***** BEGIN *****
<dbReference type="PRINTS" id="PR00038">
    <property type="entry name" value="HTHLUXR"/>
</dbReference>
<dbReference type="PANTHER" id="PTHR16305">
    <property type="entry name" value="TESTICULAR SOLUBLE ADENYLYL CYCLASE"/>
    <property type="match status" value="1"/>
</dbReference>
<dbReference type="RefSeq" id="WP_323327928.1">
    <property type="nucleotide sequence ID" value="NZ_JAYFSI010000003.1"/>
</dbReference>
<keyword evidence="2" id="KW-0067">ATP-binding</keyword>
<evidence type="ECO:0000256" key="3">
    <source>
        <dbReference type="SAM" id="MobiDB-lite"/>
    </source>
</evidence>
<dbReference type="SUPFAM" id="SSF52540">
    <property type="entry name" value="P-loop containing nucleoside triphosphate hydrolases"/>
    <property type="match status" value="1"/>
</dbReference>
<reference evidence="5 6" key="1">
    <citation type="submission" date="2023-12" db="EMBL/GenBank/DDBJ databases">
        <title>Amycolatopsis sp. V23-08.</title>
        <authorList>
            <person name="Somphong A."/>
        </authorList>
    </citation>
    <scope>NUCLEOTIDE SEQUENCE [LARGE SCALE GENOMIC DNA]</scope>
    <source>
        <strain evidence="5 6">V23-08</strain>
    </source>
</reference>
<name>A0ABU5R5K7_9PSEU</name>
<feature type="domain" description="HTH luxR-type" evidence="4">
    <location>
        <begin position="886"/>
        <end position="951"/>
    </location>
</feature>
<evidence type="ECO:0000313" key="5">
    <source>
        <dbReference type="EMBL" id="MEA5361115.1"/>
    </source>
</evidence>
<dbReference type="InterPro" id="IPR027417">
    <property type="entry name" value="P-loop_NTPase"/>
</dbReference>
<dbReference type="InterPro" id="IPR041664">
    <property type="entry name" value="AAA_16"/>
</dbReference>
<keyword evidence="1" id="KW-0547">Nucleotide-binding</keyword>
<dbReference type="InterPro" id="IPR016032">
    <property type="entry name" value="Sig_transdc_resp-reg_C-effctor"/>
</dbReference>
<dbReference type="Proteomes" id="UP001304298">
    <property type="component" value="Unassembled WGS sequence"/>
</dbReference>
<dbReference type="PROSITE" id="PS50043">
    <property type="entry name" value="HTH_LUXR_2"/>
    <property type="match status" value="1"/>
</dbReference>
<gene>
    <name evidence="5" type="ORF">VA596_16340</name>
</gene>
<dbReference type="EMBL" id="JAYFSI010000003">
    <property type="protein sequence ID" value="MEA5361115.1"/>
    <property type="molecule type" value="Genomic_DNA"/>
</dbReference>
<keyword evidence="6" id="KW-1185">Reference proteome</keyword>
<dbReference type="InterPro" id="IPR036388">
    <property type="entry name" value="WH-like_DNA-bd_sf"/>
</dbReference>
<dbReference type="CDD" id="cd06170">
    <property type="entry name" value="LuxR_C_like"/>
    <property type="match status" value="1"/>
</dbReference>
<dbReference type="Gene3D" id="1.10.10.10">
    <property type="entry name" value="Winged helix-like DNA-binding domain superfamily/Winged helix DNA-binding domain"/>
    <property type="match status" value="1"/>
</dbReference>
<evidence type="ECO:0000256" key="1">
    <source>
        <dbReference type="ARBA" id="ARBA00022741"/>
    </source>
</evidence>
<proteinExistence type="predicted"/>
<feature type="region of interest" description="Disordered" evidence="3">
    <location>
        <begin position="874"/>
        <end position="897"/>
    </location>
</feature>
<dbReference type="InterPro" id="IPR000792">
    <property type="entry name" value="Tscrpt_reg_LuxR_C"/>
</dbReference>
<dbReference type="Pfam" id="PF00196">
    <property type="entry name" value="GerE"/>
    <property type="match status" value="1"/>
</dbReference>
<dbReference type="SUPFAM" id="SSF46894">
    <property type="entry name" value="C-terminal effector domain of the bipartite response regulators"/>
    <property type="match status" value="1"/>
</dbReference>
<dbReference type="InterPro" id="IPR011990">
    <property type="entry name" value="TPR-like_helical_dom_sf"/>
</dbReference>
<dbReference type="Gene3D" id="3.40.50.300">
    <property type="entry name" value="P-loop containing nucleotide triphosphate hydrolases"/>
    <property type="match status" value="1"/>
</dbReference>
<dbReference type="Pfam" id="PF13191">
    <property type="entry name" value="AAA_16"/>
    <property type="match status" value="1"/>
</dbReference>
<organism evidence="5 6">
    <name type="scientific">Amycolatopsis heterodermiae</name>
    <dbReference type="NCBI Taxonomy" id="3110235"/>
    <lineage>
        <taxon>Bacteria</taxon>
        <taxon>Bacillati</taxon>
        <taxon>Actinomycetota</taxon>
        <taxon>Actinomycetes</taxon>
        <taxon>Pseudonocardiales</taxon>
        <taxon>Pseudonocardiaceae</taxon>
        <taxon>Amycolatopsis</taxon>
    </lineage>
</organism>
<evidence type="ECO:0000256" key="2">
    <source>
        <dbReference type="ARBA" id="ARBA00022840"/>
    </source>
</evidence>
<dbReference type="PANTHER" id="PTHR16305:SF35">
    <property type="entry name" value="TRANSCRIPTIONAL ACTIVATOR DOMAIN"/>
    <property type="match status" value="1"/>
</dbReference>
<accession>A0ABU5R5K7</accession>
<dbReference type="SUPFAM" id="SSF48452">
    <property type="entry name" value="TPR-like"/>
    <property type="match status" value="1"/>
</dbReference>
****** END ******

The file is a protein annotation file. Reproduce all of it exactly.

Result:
<dbReference type="PRINTS" id="PR00038">
    <property type="entry name" value="HTHLUXR"/>
</dbReference>
<dbReference type="PANTHER" id="PTHR16305">
    <property type="entry name" value="TESTICULAR SOLUBLE ADENYLYL CYCLASE"/>
    <property type="match status" value="1"/>
</dbReference>
<dbReference type="RefSeq" id="WP_323327928.1">
    <property type="nucleotide sequence ID" value="NZ_JAYFSI010000003.1"/>
</dbReference>
<keyword evidence="2" id="KW-0067">ATP-binding</keyword>
<evidence type="ECO:0000256" key="3">
    <source>
        <dbReference type="SAM" id="MobiDB-lite"/>
    </source>
</evidence>
<dbReference type="SUPFAM" id="SSF52540">
    <property type="entry name" value="P-loop containing nucleoside triphosphate hydrolases"/>
    <property type="match status" value="1"/>
</dbReference>
<reference evidence="5 6" key="1">
    <citation type="submission" date="2023-12" db="EMBL/GenBank/DDBJ databases">
        <title>Amycolatopsis sp. V23-08.</title>
        <authorList>
            <person name="Somphong A."/>
        </authorList>
    </citation>
    <scope>NUCLEOTIDE SEQUENCE [LARGE SCALE GENOMIC DNA]</scope>
    <source>
        <strain evidence="5 6">V23-08</strain>
    </source>
</reference>
<name>A0ABU5R5K7_9PSEU</name>
<feature type="domain" description="HTH luxR-type" evidence="4">
    <location>
        <begin position="886"/>
        <end position="951"/>
    </location>
</feature>
<evidence type="ECO:0000313" key="5">
    <source>
        <dbReference type="EMBL" id="MEA5361115.1"/>
    </source>
</evidence>
<dbReference type="InterPro" id="IPR027417">
    <property type="entry name" value="P-loop_NTPase"/>
</dbReference>
<dbReference type="InterPro" id="IPR041664">
    <property type="entry name" value="AAA_16"/>
</dbReference>
<keyword evidence="1" id="KW-0547">Nucleotide-binding</keyword>
<dbReference type="InterPro" id="IPR016032">
    <property type="entry name" value="Sig_transdc_resp-reg_C-effctor"/>
</dbReference>
<dbReference type="Proteomes" id="UP001304298">
    <property type="component" value="Unassembled WGS sequence"/>
</dbReference>
<dbReference type="PROSITE" id="PS50043">
    <property type="entry name" value="HTH_LUXR_2"/>
    <property type="match status" value="1"/>
</dbReference>
<gene>
    <name evidence="5" type="ORF">VA596_16340</name>
</gene>
<dbReference type="EMBL" id="JAYFSI010000003">
    <property type="protein sequence ID" value="MEA5361115.1"/>
    <property type="molecule type" value="Genomic_DNA"/>
</dbReference>
<keyword evidence="6" id="KW-1185">Reference proteome</keyword>
<dbReference type="InterPro" id="IPR036388">
    <property type="entry name" value="WH-like_DNA-bd_sf"/>
</dbReference>
<dbReference type="CDD" id="cd06170">
    <property type="entry name" value="LuxR_C_like"/>
    <property type="match status" value="1"/>
</dbReference>
<dbReference type="Gene3D" id="1.10.10.10">
    <property type="entry name" value="Winged helix-like DNA-binding domain superfamily/Winged helix DNA-binding domain"/>
    <property type="match status" value="1"/>
</dbReference>
<evidence type="ECO:0000256" key="1">
    <source>
        <dbReference type="ARBA" id="ARBA00022741"/>
    </source>
</evidence>
<proteinExistence type="predicted"/>
<feature type="region of interest" description="Disordered" evidence="3">
    <location>
        <begin position="874"/>
        <end position="897"/>
    </location>
</feature>
<dbReference type="InterPro" id="IPR000792">
    <property type="entry name" value="Tscrpt_reg_LuxR_C"/>
</dbReference>
<dbReference type="Pfam" id="PF00196">
    <property type="entry name" value="GerE"/>
    <property type="match status" value="1"/>
</dbReference>
<dbReference type="SUPFAM" id="SSF46894">
    <property type="entry name" value="C-terminal effector domain of the bipartite response regulators"/>
    <property type="match status" value="1"/>
</dbReference>
<dbReference type="InterPro" id="IPR011990">
    <property type="entry name" value="TPR-like_helical_dom_sf"/>
</dbReference>
<dbReference type="Gene3D" id="3.40.50.300">
    <property type="entry name" value="P-loop containing nucleotide triphosphate hydrolases"/>
    <property type="match status" value="1"/>
</dbReference>
<dbReference type="Pfam" id="PF13191">
    <property type="entry name" value="AAA_16"/>
    <property type="match status" value="1"/>
</dbReference>
<organism evidence="5 6">
    <name type="scientific">Amycolatopsis heterodermiae</name>
    <dbReference type="NCBI Taxonomy" id="3110235"/>
    <lineage>
        <taxon>Bacteria</taxon>
        <taxon>Bacillati</taxon>
        <taxon>Actinomycetota</taxon>
        <taxon>Actinomycetes</taxon>
        <taxon>Pseudonocardiales</taxon>
        <taxon>Pseudonocardiaceae</taxon>
        <taxon>Amycolatopsis</taxon>
    </lineage>
</organism>
<evidence type="ECO:0000256" key="2">
    <source>
        <dbReference type="ARBA" id="ARBA00022840"/>
    </source>
</evidence>
<dbReference type="PANTHER" id="PTHR16305:SF35">
    <property type="entry name" value="TRANSCRIPTIONAL ACTIVATOR DOMAIN"/>
    <property type="match status" value="1"/>
</dbReference>
<accession>A0ABU5R5K7</accession>
<dbReference type="SUPFAM" id="SSF48452">
    <property type="entry name" value="TPR-like"/>
    <property type="match status" value="1"/>
</dbReference>